Under Marco Bielsa, Leeds United have started the season strongly, deservedly occupying the top positions for the bulk of the opening weeks. However, there is still no room for complacency, with Sheffield United, West Brom and Middlesbrough standing as Leeds’ likeliest bars to automatic promotion.
In strictly numerical terms, Bielsa’s men have an obvious target in the short term, and their counter-attacking brand of football should see them achieve it. Tellingly, each of the last eight Championship teams to achieve automatic promotion to the Premier League have done so after scoring at least 29 points by the first weekend of November.
Leeds have every conceivable chance of reaching this sacred target. If they are to achieve it, the general belief is that they will do so by closing out October with two vital – but eminently winnable – home games, against Ipswich Town and Nottingham Forest, after a trip to Blackburn.
Horrible histories hurt hopeful aura
Even if Leeds fall just short of said mark, a tally of 23 points before the October international break is usually a good one, at least in the context of staying alive within the promotion race until the very end. This is reflected more empirically by the latest Championship outright index seen here, which has Leeds down as third-favourites to win the title in addition to sealing promotion.
Encouraging though that is to see, Leeds teams have developed a habit of starting seasons vigorously before fading away after Christmas. Last season was another addition to the litany of disappointments after a flying start. Under Thomas Christiansen, the Whites took 17 points from the first 21 available and kept six clean sheets in a row. After a 1-0 defeat at rivals Millwall on 16 September, Leeds won two and lost six of the following eight matches.
That sequence gave the Whites a tally of just 23 points after 15 games and put them at a very real disadvantage in the excuse of a race for an automatic promotion that would ensue. While a good run in December kept Leeds’ hopes alive, a horrendous run of 11 defeats and just four wins after the New Year finally saw Christiansen lose his job.
Marco, the maverick magician
After a strong start, the Whites finished a whole 30 points behind the second automatic promotion spot. Current projections imply that Leeds will almost certainly beat the points tally they had going into November last year, providing them with more momentum than ever before. If those projections are to be realised, then the presence of Bielsa on the touchline will be a crucial factor.
There can be no denying that Biesla’s touchline passion, though excessive on occasion, is a unique selling point in a league where the reserved and the frantic mix. While Bielsa is perhaps closer to the latter category, his passion is not without purpose. There is a genuine sense of mutual respect in the Elland Road dressing room, and it the sort that bears broad similarities to Leeds’ other promotion rivals.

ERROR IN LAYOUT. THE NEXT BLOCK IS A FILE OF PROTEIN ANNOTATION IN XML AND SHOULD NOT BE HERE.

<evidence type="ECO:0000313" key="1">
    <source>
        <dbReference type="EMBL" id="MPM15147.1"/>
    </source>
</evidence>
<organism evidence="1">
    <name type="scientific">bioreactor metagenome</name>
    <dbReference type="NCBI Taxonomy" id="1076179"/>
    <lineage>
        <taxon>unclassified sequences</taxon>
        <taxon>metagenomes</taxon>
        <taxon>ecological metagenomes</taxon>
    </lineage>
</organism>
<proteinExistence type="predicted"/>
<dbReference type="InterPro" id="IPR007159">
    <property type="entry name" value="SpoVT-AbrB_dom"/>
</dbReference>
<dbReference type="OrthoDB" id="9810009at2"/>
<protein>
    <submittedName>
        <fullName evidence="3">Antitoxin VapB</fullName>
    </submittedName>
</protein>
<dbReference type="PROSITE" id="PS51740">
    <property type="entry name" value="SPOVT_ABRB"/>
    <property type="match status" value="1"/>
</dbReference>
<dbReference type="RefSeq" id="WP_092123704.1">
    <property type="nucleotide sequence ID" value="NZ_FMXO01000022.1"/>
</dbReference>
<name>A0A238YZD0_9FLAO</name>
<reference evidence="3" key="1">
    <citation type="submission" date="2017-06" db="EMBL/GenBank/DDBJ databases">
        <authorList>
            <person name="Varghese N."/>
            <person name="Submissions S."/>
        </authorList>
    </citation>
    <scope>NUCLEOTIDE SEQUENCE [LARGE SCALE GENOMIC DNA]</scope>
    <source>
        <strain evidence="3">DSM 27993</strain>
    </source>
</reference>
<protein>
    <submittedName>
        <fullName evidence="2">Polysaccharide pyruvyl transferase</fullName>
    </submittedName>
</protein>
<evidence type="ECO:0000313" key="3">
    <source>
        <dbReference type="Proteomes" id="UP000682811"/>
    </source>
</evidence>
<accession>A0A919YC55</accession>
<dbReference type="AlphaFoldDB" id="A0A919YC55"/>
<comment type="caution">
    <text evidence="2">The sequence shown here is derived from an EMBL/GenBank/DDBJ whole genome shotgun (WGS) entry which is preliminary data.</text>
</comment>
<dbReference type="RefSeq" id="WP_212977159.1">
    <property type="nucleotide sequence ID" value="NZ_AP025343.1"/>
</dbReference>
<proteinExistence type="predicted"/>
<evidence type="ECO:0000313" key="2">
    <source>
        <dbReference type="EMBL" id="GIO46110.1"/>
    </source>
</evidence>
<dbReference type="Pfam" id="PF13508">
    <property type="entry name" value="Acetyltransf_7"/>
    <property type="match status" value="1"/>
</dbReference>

Captain Cooper’s collectivism creates Championship chance
Positive and pragmatic leadership on the touchline is essential, but so too is the presence of a captain who would willingly die for the white shirt.
Admittedly, captain Liam Cooper had a day to forget in his last game before the international break, with his mistake directly causing Brentford’s equaliser in a disappointing 1-1 draw at Elland Road. However, his leadership is crucial to establishing good structural play on the pitch, and this is evidenced by the 7.76 average rating he boasted prior to his aberration against the Bees.
Cooper’s rate of clearances per game, and win rate per challenge, also compares favourably to other defensive captains in the division. Bielsa has also given Cooper license to roam forward, and while this is never a move without risk, Cooper has thrived more often than not under Bielsa’s approach. The captain himself has also moved to praise other teammates, particularly lauding Tyler Roberts after Leeds’ win at Yorkshire rivals Hull.
Roofe/Roberts relationship revealed as real deal
As of the October international break, Roberts is, in fact, the only recognised striker in the Leeds squad to have scored. While this reliance on the young Roberts as a focal point is not to every Leeds fan’s taste, it matters little as long as Kemar Roofe is behind him. On occasion, they have looked as dynamic as Dele Alli and Harry Kane, leaving opposition defences baffled.
With Roofe himself chipping in with four goals before the October international break, the signs are encouraging in Leeds’ final third. Ultimately, all the components needed for a strong challenge at the top are there.
While injuries may yet play their part, especially when the festive fixtures start to pile up, the fact remains that nobody will particularly relish a trip to Elland Road from here onwards. For now, however, all eyes will be on Leeds’ performance at Ewood Park immediately after the international break. Three points there will, unquestionably, see Bielsa’s men enjoy drastically shortened odds.